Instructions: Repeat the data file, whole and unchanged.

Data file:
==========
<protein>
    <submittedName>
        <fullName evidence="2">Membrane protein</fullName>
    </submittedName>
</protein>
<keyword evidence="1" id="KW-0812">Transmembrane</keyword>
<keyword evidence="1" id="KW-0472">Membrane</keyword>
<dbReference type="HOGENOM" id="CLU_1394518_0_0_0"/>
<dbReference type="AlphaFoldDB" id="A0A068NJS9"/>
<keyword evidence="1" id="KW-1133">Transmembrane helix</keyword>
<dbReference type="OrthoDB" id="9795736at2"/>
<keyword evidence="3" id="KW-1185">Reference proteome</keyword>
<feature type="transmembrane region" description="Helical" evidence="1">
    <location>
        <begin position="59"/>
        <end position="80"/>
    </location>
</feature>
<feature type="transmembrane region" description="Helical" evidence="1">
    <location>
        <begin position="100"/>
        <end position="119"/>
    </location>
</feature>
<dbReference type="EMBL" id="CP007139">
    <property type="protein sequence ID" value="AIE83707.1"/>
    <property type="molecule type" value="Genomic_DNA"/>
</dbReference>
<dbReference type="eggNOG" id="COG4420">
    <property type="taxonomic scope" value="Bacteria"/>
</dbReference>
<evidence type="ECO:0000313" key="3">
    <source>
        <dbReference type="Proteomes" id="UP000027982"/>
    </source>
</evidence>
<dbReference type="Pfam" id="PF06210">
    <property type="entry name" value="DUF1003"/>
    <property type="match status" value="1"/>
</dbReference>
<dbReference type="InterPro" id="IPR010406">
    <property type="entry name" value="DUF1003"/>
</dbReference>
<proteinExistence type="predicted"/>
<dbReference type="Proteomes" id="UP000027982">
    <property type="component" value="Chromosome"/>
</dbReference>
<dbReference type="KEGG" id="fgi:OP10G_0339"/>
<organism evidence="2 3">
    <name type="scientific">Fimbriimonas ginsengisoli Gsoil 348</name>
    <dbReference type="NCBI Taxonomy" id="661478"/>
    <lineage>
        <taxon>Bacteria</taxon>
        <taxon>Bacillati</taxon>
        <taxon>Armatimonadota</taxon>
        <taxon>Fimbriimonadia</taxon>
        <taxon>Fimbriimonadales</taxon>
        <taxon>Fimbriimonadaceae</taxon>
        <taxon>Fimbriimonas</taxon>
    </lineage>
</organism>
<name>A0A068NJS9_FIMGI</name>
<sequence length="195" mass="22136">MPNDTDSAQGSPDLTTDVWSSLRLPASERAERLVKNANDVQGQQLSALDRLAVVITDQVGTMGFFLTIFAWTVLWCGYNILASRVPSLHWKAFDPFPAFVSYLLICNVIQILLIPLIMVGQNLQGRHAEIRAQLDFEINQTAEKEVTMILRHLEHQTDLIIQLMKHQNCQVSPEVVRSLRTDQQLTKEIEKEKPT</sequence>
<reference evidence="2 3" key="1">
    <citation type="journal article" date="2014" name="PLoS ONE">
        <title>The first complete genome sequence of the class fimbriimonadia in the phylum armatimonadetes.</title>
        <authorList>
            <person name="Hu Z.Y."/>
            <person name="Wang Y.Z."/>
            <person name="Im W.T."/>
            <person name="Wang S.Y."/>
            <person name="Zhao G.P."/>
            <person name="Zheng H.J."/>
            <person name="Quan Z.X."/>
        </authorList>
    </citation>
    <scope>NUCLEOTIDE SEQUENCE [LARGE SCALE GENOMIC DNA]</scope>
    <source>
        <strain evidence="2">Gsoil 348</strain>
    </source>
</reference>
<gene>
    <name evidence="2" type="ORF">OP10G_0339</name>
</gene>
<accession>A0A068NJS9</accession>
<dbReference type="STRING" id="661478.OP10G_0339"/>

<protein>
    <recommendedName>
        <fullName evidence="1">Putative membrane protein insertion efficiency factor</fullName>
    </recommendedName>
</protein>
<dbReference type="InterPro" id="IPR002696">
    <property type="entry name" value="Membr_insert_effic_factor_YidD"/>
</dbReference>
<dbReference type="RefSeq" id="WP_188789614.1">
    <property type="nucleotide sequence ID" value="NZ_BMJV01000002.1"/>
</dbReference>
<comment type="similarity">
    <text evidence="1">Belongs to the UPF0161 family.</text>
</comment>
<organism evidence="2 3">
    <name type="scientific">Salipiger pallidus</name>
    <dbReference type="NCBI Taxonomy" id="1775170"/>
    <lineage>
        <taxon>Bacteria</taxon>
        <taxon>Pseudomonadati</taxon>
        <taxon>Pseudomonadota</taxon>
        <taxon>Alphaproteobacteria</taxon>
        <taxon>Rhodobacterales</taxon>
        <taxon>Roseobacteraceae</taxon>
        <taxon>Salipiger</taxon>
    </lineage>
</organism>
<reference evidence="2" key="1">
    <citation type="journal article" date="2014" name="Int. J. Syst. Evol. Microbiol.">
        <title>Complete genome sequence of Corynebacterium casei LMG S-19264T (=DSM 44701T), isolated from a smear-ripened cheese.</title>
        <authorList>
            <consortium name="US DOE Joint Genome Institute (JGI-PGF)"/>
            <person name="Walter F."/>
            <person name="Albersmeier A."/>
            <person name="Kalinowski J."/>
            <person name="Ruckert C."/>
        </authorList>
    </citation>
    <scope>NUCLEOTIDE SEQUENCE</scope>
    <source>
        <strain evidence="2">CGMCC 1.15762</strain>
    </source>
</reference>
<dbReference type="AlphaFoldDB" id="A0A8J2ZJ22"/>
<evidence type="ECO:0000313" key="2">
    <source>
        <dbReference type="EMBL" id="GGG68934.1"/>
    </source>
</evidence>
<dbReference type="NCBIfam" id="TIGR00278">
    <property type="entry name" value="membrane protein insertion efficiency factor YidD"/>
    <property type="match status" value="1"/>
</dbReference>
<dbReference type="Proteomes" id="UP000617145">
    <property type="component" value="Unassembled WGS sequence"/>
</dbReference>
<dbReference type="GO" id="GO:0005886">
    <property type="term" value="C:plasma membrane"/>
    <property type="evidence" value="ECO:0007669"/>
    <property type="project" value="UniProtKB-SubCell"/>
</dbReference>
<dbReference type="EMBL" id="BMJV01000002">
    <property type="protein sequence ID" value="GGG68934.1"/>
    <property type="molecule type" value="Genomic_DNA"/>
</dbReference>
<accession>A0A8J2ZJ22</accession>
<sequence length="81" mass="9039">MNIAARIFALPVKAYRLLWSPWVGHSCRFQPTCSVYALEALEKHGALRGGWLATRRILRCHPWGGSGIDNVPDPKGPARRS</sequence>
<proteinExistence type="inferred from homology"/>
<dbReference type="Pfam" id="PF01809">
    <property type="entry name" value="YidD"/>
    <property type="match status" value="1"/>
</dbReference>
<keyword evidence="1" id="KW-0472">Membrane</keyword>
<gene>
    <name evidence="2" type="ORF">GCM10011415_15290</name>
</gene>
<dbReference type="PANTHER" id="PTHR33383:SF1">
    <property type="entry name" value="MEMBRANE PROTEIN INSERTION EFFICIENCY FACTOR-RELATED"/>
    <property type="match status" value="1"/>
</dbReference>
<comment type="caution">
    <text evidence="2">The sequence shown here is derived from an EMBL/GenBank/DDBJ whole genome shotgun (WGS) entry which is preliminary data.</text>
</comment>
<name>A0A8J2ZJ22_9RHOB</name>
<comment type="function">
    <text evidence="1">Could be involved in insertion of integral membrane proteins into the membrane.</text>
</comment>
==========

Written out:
<protein>
    <submittedName>
        <fullName evidence="2">Membrane protein</fullName>
    </submittedName>
</protein>
<keyword evidence="1" id="KW-0812">Transmembrane</keyword>
<keyword evidence="1" id="KW-0472">Membrane</keyword>
<dbReference type="HOGENOM" id="CLU_1394518_0_0_0"/>
<dbReference type="AlphaFoldDB" id="A0A068NJS9"/>
<keyword evidence="1" id="KW-1133">Transmembrane helix</keyword>
<dbReference type="OrthoDB" id="9795736at2"/>
<keyword evidence="3" id="KW-1185">Reference proteome</keyword>
<feature type="transmembrane region" description="Helical" evidence="1">
    <location>
        <begin position="59"/>
        <end position="80"/>
    </location>
</feature>
<feature type="transmembrane region" description="Helical" evidence="1">
    <location>
        <begin position="100"/>
        <end position="119"/>
    </location>
</feature>
<dbReference type="EMBL" id="CP007139">
    <property type="protein sequence ID" value="AIE83707.1"/>
    <property type="molecule type" value="Genomic_DNA"/>
</dbReference>
<dbReference type="eggNOG" id="COG4420">
    <property type="taxonomic scope" value="Bacteria"/>
</dbReference>
<evidence type="ECO:0000313" key="3">
    <source>
        <dbReference type="Proteomes" id="UP000027982"/>
    </source>
</evidence>
<dbReference type="Pfam" id="PF06210">
    <property type="entry name" value="DUF1003"/>
    <property type="match status" value="1"/>
</dbReference>
<dbReference type="InterPro" id="IPR010406">
    <property type="entry name" value="DUF1003"/>
</dbReference>
<proteinExistence type="predicted"/>
<dbReference type="Proteomes" id="UP000027982">
    <property type="component" value="Chromosome"/>
</dbReference>
<dbReference type="KEGG" id="fgi:OP10G_0339"/>
<organism evidence="2 3">
    <name type="scientific">Fimbriimonas ginsengisoli Gsoil 348</name>
    <dbReference type="NCBI Taxonomy" id="661478"/>
    <lineage>
        <taxon>Bacteria</taxon>
        <taxon>Bacillati</taxon>
        <taxon>Armatimonadota</taxon>
        <taxon>Fimbriimonadia</taxon>
        <taxon>Fimbriimonadales</taxon>
        <taxon>Fimbriimonadaceae</taxon>
        <taxon>Fimbriimonas</taxon>
    </lineage>
</organism>
<name>A0A068NJS9_FIMGI</name>
<sequence length="195" mass="22136">MPNDTDSAQGSPDLTTDVWSSLRLPASERAERLVKNANDVQGQQLSALDRLAVVITDQVGTMGFFLTIFAWTVLWCGYNILASRVPSLHWKAFDPFPAFVSYLLICNVIQILLIPLIMVGQNLQGRHAEIRAQLDFEINQTAEKEVTMILRHLEHQTDLIIQLMKHQNCQVSPEVVRSLRTDQQLTKEIEKEKPT</sequence>
<reference evidence="2 3" key="1">
    <citation type="journal article" date="2014" name="PLoS ONE">
        <title>The first complete genome sequence of the class fimbriimonadia in the phylum armatimonadetes.</title>
        <authorList>
            <person name="Hu Z.Y."/>
            <person name="Wang Y.Z."/>
            <person name="Im W.T."/>
            <person name="Wang S.Y."/>
            <person name="Zhao G.P."/>
            <person name="Zheng H.J."/>
            <person name="Quan Z.X."/>
        </authorList>
    </citation>
    <scope>NUCLEOTIDE SEQUENCE [LARGE SCALE GENOMIC DNA]</scope>
    <source>
        <strain evidence="2">Gsoil 348</strain>
    </source>
</reference>
<gene>
    <name evidence="2" type="ORF">OP10G_0339</name>
</gene>
<accession>A0A068NJS9</accession>
<dbReference type="STRING" id="661478.OP10G_0339"/>

<protein>
    <recommendedName>
        <fullName evidence="1">Putative membrane protein insertion efficiency factor</fullName>
    </recommendedName>
</protein>
<dbReference type="InterPro" id="IPR002696">
    <property type="entry name" value="Membr_insert_effic_factor_YidD"/>
</dbReference>
<dbReference type="RefSeq" id="WP_188789614.1">
    <property type="nucleotide sequence ID" value="NZ_BMJV01000002.1"/>
</dbReference>
<comment type="similarity">
    <text evidence="1">Belongs to the UPF0161 family.</text>
</comment>
<organism evidence="2 3">
    <name type="scientific">Salipiger pallidus</name>
    <dbReference type="NCBI Taxonomy" id="1775170"/>
    <lineage>
        <taxon>Bacteria</taxon>
        <taxon>Pseudomonadati</taxon>
        <taxon>Pseudomonadota</taxon>
        <taxon>Alphaproteobacteria</taxon>
        <taxon>Rhodobacterales</taxon>
        <taxon>Roseobacteraceae</taxon>
        <taxon>Salipiger</taxon>
    </lineage>
</organism>
<reference evidence="2" key="1">
    <citation type="journal article" date="2014" name="Int. J. Syst. Evol. Microbiol.">
        <title>Complete genome sequence of Corynebacterium casei LMG S-19264T (=DSM 44701T), isolated from a smear-ripened cheese.</title>
        <authorList>
            <consortium name="US DOE Joint Genome Institute (JGI-PGF)"/>
            <person name="Walter F."/>
            <person name="Albersmeier A."/>
            <person name="Kalinowski J."/>
            <person name="Ruckert C."/>
        </authorList>
    </citation>
    <scope>NUCLEOTIDE SEQUENCE</scope>
    <source>
        <strain evidence="2">CGMCC 1.15762</strain>
    </source>
</reference>
<dbReference type="AlphaFoldDB" id="A0A8J2ZJ22"/>
<evidence type="ECO:0000313" key="2">
    <source>
        <dbReference type="EMBL" id="GGG68934.1"/>
    </source>
</evidence>
<dbReference type="NCBIfam" id="TIGR00278">
    <property type="entry name" value="membrane protein insertion efficiency factor YidD"/>
    <property type="match status" value="1"/>
</dbReference>
<dbReference type="Proteomes" id="UP000617145">
    <property type="component" value="Unassembled WGS sequence"/>
</dbReference>
<dbReference type="GO" id="GO:0005886">
    <property type="term" value="C:plasma membrane"/>
    <property type="evidence" value="ECO:0007669"/>
    <property type="project" value="UniProtKB-SubCell"/>
</dbReference>
<dbReference type="EMBL" id="BMJV01000002">
    <property type="protein sequence ID" value="GGG68934.1"/>
    <property type="molecule type" value="Genomic_DNA"/>
</dbReference>
<accession>A0A8J2ZJ22</accession>
<sequence length="81" mass="9039">MNIAARIFALPVKAYRLLWSPWVGHSCRFQPTCSVYALEALEKHGALRGGWLATRRILRCHPWGGSGIDNVPDPKGPARRS</sequence>
<proteinExistence type="inferred from homology"/>
<dbReference type="Pfam" id="PF01809">
    <property type="entry name" value="YidD"/>
    <property type="match status" value="1"/>
</dbReference>
<keyword evidence="1" id="KW-0472">Membrane</keyword>
<gene>
    <name evidence="2" type="ORF">GCM10011415_15290</name>
</gene>
<dbReference type="PANTHER" id="PTHR33383:SF1">
    <property type="entry name" value="MEMBRANE PROTEIN INSERTION EFFICIENCY FACTOR-RELATED"/>
    <property type="match status" value="1"/>
</dbReference>
<comment type="caution">
    <text evidence="2">The sequence shown here is derived from an EMBL/GenBank/DDBJ whole genome shotgun (WGS) entry which is preliminary data.</text>
</comment>
<name>A0A8J2ZJ22_9RHOB</name>
<comment type="function">
    <text evidence="1">Could be involved in insertion of integral membrane proteins into the membrane.</text>
</comment>